THE bench-clamp is a simple tool to make, yet it is a very excellent device. It is made from odd bar stock; the old square axle of a light buggy furnishes excellent material. The leg is bent at right angles. The section passing through the bench is 2 ft. long, and the section to which the U-piece is riveted is 10 in.
THE accompanying illustration shows a combination lock for a tool-box provided with a drawer. A door-bolt here takes the place of a second lock. The door-latch is screwed to the inside wall of the tool-box, the bolt passing through a hole in the bottom of the base.
WHEN the typewriter keys begin to work with difficulty,it is a sure sign that the old oil on the delicate bearings of the type bars has become gummy, and no amount of re-oiling will do any good; unless, of course, the bearings are first thoroughly cleaned.
The forest ranger has a valuable ally in the new radio-telephone
LAST year, the Federal Forest Service thoroughly tested the radio-telephone in the western national forests, and ascertained that under average conditions in those regions, the wireless method of communication was more satisfactory and much cheaper than the installation and operation of the ordinary telephone system.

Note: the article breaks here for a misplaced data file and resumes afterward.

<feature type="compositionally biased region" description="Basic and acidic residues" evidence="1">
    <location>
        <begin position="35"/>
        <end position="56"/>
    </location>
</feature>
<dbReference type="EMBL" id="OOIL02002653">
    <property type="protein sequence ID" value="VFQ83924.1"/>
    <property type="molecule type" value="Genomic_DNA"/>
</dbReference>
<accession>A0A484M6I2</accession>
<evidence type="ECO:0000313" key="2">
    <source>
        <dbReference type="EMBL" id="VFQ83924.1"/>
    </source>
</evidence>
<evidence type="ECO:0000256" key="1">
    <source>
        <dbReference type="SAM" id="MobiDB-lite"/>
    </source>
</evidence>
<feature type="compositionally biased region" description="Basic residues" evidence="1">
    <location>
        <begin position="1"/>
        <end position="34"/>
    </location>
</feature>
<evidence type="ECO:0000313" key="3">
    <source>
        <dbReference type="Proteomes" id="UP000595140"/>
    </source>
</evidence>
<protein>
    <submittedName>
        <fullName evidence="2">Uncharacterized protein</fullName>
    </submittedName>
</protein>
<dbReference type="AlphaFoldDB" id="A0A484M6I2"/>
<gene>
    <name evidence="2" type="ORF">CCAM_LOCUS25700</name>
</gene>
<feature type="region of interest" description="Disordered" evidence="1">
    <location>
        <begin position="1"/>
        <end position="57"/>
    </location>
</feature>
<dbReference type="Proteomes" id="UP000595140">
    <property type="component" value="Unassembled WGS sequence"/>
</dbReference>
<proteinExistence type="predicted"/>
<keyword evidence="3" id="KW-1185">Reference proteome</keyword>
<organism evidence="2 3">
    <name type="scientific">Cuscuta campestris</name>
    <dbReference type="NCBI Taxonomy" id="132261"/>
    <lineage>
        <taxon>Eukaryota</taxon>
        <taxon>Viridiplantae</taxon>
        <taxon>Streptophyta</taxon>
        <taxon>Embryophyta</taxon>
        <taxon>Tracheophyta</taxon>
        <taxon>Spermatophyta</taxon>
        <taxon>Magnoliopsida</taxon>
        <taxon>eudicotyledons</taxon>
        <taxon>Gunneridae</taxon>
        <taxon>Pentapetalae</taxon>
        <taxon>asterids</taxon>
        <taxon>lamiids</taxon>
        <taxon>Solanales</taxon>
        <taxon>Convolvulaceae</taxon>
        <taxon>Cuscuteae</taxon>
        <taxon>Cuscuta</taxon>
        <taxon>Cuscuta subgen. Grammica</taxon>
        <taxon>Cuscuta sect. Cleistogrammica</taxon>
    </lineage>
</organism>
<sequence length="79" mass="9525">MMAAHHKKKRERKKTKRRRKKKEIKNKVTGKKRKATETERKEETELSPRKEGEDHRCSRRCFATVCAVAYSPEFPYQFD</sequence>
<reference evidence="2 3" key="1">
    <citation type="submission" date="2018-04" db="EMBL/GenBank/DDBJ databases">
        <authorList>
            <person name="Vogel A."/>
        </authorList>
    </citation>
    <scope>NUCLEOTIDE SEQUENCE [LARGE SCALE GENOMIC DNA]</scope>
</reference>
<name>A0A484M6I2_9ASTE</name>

TWO long-distance radio records are arousing special interest among operators of low-powered stations. They were made by the sister ships Colombia and Venezuela, of the Pacific Mail Steamship Company, while on their way home from Asia, working with the Inglewood Navy Radio Station which is located near Los Angeles.
THE answer to this question is that his decrement is vanishing. Many amateurs are now using continuous wave sets which involve vacuum tubes. Some are using quenched gaps and are sending out wave trains that are very nearly steady. Each wave is only a little weaker than the preceding, that is the decrement is small, and the interference is not nearly so troublesome as it was with the old spark sets.
IF you don’t want to be rated as an “etheric pirate,” to use Dr. De Forest’s phrase, you can protect yourself and your neighbors by the proper use of your wave meter. My method can be learned by an ordinary operator in a half an hour or so. First couple the primary and secondary of your transmitting set very loosely and then tune. Now couple your wave meter coil to the secondary of your transmitter. If you are not sure what loose coupling really means separate your primary and secondary coils until the antenna ammeter reads only about ten divisions.
A NEW form of wireless aerial has been experimented with at Scheveningen. It is the invention of a Dutchman named Vlug. The wires for a length of from 100 to 150 metres are lightly buried in the ground. They are said to be highly sensitive, with the result that two wires are insufficient for direct communication with Bandoeng (Dutch East Indies).
THE question of devising a suitable method by which a telephone conversation may be held with a distant, moving railroad train has lately been revived by the announcement that the War Department has apparently succeeded in so doing. The Department’s plan, however,—known as “wired wireless,”—involves a rather intricate system which is also expensive.